In this photo released by the Suez Canal Authority, the cargo ship sits with its bow stuck into the wall. (Image: AP)
As the Suez Canal Authority tries to secure and stabilise the MV Ever Given after managing to refloat it early on March 29, and with hundreds of ships waiting to cross the canal, traders said the next week would be crucial as Indian ports see a pileup of cargo and a traffic gridlock is expected soon.
Traders say the next 3-4 days will be important for establishing normal shipping and process merchandise shipments. The outcome will depend on how well international authorities, the government, ports and the private sector collaborate to do that.
The initial news from Cairo has been optimistic after intensive efforts involving more than 10 tugboats to forcibly free the ship from the right bank of the canal bore fruit during spring tide on Monday morning.
While this has been followed by sighs of relief among traders and manufacturers, some have said the cheer was premature and they would wait and watch over the next 5-6 days. "More than 300 ships are currently waiting on both ends of the canal to pass. Many of them are supertankers carrying crude. But at certain points, the canal is narrow to the extent that only a single ship can pass at a time, according to the Suez Canal Authority's own rules," a senior functionary of the Federation of Indian Export Organisations (FIEO), said.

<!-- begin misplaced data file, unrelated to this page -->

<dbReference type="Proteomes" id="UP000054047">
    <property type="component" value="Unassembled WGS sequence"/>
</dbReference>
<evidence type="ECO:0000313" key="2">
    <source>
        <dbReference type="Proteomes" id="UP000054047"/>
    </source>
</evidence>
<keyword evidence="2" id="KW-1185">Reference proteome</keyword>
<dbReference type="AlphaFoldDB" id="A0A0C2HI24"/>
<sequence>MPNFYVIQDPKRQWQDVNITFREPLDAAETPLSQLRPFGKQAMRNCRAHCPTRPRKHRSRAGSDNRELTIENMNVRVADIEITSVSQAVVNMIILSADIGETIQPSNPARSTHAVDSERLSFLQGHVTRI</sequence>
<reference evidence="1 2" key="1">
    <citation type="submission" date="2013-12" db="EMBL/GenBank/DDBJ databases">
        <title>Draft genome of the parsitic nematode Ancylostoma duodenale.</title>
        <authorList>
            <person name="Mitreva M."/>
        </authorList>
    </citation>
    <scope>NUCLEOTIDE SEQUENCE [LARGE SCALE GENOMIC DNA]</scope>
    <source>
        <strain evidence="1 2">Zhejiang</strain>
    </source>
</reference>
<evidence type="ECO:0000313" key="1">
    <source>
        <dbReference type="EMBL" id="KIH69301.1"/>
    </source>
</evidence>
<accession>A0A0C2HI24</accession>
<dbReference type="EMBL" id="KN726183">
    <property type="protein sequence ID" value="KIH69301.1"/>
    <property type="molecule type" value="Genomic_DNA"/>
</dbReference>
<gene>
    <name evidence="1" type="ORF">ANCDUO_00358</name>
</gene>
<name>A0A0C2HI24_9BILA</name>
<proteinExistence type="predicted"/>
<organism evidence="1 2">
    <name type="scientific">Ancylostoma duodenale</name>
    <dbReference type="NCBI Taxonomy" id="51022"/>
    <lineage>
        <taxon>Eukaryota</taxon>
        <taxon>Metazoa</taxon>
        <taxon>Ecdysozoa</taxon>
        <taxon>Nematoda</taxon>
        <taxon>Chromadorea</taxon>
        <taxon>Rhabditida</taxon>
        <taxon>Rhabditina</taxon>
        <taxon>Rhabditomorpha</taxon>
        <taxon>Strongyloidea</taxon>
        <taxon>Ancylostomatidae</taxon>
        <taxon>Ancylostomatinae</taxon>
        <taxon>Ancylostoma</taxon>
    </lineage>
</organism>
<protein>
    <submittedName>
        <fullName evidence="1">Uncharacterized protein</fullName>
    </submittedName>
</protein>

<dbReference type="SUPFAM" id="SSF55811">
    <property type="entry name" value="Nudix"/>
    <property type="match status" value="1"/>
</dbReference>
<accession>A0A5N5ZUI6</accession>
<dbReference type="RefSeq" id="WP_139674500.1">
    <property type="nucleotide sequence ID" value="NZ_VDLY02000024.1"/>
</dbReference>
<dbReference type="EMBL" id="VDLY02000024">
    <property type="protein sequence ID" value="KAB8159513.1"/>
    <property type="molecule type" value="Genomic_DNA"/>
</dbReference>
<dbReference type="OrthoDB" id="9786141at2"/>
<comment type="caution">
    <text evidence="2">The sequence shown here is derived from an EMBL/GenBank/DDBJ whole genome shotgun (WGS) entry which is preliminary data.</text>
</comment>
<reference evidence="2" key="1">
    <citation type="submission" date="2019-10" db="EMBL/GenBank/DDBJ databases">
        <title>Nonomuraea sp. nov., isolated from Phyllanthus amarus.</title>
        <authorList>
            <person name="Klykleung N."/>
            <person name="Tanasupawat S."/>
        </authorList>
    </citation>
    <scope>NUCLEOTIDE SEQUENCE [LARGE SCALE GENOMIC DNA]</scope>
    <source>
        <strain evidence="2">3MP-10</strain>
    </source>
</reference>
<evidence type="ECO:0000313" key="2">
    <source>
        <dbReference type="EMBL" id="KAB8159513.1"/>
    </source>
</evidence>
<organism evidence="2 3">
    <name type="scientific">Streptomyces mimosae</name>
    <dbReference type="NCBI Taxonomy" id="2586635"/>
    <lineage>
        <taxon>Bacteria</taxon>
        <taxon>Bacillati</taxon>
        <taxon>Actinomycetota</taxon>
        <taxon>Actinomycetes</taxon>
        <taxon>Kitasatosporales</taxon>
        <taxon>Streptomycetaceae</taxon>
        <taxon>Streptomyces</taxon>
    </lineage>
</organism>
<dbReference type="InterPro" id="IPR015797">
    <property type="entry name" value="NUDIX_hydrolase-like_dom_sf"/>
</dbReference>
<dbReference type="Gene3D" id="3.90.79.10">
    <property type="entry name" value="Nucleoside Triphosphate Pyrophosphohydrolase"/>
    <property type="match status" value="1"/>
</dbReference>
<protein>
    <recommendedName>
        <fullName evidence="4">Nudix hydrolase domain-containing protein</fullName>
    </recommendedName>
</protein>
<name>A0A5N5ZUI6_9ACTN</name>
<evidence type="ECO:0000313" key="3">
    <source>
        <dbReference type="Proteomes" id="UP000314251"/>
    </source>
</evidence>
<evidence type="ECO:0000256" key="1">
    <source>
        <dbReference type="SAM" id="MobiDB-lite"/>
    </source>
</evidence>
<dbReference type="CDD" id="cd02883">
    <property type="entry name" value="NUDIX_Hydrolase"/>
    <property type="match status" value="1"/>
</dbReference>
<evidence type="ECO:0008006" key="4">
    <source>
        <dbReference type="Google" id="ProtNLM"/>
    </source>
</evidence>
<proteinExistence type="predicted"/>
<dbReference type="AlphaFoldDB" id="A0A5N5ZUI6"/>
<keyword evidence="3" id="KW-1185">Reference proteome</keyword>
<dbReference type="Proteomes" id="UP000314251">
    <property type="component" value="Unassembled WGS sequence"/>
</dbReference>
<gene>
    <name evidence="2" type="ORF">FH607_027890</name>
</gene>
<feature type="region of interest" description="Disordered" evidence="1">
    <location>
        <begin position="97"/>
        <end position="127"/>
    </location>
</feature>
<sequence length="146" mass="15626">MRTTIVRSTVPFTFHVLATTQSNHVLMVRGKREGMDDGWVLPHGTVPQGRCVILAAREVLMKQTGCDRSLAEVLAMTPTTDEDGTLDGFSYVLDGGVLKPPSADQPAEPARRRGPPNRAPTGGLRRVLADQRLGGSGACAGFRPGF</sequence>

As a result, it may take up to 3-4 days for normal traffic to resume, he added. The Suez Canal remains the primary route for all goods moving from Asia to Europe. The recent bottleneck on the Suez Canal is holding up an estimated $10 billion worth of trade a day, according to the London-based shipping journal Lloyds list.
Currently, ships take an average of 17-18 days to travel between ports on India's west coast and Western European ports such as Rotterdam. But the journey's duration also depends on transhipment, whereby ships make multiple stops along the way. Egypt's Port Said, at the northern end of the Suez Canal, is an important stopover and freight forwarders say that the waiting line of ships is getting longer there, and may further extend the delay.
On the other hand, customs agents say the goods clearance times at major ports such as JNPT in Mumbai, Mundra and Hazira are bound to go up after the current challenge ends as authorities will face a sudden rush of traffic. "Even if there is a delay for 3-4 days the entire supply chain gets affected. Care has to be taken to expeditiously clear cargo once it reaches the ports. The Shipping Ministry has issued an advisory to these ports so as to gear up arrangements and ensure efficient handling during the forthcoming busy period," Vijaykumar added.